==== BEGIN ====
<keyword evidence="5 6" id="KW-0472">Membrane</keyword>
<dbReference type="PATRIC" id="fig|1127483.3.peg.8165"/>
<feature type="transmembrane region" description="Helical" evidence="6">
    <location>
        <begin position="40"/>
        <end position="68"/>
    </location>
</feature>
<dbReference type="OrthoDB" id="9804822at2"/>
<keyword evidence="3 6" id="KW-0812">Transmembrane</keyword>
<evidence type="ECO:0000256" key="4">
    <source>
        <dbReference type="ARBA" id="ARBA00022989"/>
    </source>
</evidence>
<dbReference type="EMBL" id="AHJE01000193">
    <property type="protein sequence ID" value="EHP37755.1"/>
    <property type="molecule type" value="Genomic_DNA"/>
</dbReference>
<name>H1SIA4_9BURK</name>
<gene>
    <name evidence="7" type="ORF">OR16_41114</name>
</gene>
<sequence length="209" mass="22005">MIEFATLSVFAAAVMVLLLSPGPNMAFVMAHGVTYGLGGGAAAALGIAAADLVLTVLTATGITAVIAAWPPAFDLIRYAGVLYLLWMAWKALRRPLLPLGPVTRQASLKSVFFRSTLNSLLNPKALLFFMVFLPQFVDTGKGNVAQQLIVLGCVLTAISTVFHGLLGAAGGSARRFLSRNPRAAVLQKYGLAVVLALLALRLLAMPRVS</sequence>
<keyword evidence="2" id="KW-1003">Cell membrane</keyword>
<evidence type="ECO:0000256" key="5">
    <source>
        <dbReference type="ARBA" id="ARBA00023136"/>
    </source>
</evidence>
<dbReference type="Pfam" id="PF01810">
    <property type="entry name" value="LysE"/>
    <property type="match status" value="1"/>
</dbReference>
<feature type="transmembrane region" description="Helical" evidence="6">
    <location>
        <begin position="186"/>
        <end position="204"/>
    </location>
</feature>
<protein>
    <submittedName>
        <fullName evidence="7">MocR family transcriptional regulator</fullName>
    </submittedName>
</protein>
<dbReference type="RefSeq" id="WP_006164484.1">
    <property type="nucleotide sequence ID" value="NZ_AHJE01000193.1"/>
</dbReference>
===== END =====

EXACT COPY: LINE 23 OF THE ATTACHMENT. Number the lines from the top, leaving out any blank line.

</gene>